For this project Darbyshire worked with the artist Richard Galpin, Hales Gallery, Art Source, and Architects Allford Hall Monaghan Morris, to install this monumental artwork in the foyer of 240 Blackfriars, London. We constructed a vast 5 x 3.5 metre powder-coated aluminium frame in two parts which were then bolted together on site, the artwork was hung in such a way that it floats in front of the concrete clad wall, with the weight of the artwork loaded onto an interior supporting wall behind the concrete face.
This artwork by Richard Galpin was specially commissioned for 240 Blackfriars, a new building by Stirling prize winning architects Allford Hall Monaghan Morris. The artwork responds to the development of the local area and the layering of marks upon architectural surfaces.
The artist begins by photographing the hoardings of building sites and other surfaces which show layered traces of accidental mark-making. He then works into the surface of the photograph with an electric orbital sander, removing areas of surface emulsion and grinding the powdered photographic dye back into the fibre of the paper. Horizontal and vertical textures are created by sanding with a sheet of plywood underneath the photograph – creating a kind of reverse rubbing or frottage effect. In this way the photographic information and this kind of mono-printing technique merge, creating a complex mix of physical and representational marks.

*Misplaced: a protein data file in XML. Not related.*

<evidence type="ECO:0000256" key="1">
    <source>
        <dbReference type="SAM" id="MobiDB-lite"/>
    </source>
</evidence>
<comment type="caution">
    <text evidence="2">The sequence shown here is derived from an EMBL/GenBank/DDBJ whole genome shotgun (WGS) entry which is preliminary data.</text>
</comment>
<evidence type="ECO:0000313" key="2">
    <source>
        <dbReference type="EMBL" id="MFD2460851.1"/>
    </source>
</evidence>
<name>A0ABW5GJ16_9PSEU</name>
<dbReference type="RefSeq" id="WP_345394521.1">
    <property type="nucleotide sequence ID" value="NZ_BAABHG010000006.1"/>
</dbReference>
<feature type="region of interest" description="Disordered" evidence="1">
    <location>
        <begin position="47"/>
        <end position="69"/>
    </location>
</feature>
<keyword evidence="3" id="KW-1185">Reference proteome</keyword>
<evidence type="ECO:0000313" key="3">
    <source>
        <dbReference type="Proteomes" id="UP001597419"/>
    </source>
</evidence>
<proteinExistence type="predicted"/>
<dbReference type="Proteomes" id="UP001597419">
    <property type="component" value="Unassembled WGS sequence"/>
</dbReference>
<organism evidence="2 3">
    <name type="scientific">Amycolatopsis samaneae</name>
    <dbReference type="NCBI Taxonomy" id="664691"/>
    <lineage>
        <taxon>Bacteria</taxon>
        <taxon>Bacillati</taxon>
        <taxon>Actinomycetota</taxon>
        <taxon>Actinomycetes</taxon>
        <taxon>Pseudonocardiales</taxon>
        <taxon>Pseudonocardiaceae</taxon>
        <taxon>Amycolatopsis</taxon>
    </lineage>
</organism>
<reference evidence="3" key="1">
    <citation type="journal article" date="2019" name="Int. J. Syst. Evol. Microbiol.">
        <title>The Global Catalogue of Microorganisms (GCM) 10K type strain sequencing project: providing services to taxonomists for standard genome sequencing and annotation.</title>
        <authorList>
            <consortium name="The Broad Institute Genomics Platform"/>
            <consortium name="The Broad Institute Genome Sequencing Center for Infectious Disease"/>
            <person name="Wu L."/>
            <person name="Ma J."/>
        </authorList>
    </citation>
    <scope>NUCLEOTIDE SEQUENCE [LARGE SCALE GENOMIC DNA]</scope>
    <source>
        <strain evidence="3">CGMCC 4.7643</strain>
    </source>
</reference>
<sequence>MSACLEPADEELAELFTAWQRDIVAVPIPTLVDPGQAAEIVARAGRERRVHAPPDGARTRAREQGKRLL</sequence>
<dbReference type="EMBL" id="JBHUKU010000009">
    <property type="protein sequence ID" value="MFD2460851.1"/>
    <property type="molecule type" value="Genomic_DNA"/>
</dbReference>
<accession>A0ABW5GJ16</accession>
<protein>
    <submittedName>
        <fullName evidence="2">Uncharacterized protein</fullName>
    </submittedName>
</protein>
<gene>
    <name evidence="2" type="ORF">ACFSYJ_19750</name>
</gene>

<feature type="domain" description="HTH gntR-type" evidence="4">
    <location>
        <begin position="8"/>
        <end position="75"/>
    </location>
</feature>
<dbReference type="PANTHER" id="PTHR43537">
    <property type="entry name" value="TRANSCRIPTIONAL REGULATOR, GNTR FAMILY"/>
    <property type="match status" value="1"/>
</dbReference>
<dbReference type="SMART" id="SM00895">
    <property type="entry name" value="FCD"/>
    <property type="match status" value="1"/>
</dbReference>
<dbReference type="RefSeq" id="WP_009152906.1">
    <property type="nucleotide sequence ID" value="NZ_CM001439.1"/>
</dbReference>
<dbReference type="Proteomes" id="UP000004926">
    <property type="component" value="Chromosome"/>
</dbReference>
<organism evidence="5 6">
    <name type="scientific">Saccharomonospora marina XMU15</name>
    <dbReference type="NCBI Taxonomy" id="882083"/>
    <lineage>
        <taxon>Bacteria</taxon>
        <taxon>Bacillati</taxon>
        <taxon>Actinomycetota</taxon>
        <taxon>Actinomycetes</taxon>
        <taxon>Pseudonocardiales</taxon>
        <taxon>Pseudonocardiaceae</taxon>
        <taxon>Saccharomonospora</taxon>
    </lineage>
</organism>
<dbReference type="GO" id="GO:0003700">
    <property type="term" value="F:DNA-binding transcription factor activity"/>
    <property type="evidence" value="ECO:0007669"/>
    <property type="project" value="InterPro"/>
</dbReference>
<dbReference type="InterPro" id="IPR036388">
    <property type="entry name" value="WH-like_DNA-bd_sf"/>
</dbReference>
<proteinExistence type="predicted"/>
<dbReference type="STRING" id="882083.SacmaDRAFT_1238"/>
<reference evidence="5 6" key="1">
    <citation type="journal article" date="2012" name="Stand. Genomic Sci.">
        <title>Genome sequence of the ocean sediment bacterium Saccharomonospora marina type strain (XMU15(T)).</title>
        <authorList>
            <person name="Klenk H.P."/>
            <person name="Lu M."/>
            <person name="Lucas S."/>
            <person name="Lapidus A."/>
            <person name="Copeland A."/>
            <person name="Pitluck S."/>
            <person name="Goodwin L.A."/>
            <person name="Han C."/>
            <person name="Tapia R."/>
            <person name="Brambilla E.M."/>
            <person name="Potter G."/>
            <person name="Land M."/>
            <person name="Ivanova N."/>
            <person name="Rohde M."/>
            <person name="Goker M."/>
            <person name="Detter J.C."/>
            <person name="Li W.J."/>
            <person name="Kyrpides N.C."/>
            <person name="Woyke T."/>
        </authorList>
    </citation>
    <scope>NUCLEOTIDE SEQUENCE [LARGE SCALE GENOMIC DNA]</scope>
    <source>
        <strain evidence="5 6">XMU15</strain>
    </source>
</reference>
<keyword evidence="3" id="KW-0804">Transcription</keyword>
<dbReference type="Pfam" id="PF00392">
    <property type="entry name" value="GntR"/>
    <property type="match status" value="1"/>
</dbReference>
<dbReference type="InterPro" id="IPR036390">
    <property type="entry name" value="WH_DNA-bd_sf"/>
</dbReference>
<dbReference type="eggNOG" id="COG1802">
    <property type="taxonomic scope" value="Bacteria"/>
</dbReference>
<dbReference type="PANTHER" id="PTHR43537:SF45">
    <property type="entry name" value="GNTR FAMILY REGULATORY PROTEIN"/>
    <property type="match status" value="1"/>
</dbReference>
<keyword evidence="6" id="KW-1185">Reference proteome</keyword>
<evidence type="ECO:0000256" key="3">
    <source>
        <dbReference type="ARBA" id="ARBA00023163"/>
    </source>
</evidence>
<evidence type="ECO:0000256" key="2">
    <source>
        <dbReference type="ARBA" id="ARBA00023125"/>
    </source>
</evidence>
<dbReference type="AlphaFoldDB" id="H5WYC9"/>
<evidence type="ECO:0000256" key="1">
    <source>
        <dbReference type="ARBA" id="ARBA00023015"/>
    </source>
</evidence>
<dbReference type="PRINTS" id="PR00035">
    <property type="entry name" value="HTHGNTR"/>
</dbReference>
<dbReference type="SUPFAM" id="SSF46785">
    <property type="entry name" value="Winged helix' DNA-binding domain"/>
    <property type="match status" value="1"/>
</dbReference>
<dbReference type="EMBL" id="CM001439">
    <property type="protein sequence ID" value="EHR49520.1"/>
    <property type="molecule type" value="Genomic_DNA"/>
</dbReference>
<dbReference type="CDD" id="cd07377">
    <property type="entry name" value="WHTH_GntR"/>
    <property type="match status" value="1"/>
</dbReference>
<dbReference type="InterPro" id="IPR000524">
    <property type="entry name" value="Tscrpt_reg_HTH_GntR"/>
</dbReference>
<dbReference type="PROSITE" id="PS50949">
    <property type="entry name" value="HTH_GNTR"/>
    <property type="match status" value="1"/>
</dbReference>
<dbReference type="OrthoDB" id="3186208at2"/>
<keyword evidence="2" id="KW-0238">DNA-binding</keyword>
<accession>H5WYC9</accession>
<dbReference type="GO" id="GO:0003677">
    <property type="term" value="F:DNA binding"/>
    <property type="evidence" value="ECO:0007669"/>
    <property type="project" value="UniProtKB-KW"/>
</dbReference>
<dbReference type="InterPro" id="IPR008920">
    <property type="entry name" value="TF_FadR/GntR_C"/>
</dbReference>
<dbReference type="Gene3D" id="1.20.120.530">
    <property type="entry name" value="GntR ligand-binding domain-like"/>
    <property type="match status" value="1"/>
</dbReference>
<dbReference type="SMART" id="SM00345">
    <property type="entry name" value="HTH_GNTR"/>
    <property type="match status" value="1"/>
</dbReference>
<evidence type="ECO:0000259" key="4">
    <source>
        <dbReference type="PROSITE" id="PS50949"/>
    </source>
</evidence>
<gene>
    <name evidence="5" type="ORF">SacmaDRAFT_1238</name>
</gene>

With this work Richard Galpin observes contrasting speeds of change within the same geographical area – from areas of rapid renewal and development, to sites in a condition of relative stasis.
Artwork Title:’T&RA (Ten Thousand Revolutions per Minute)’ Medium: sanded and varnished photograph
Artist: Richard Galpin
Dimensions: 3.42 x 5.01 meters
Building: 240 Blackfriars
Architect: AHMM (Allford Hall Monaghan Morris) Client: Great Portland Estates
Consultant: Patrick Burrows / Art Source
Image Mounting: A Bliss
Framing & Installation: Darbyshire
Images copyright: Richard Galpin & Hales Gallery, London. Benches by Jasper Morrison.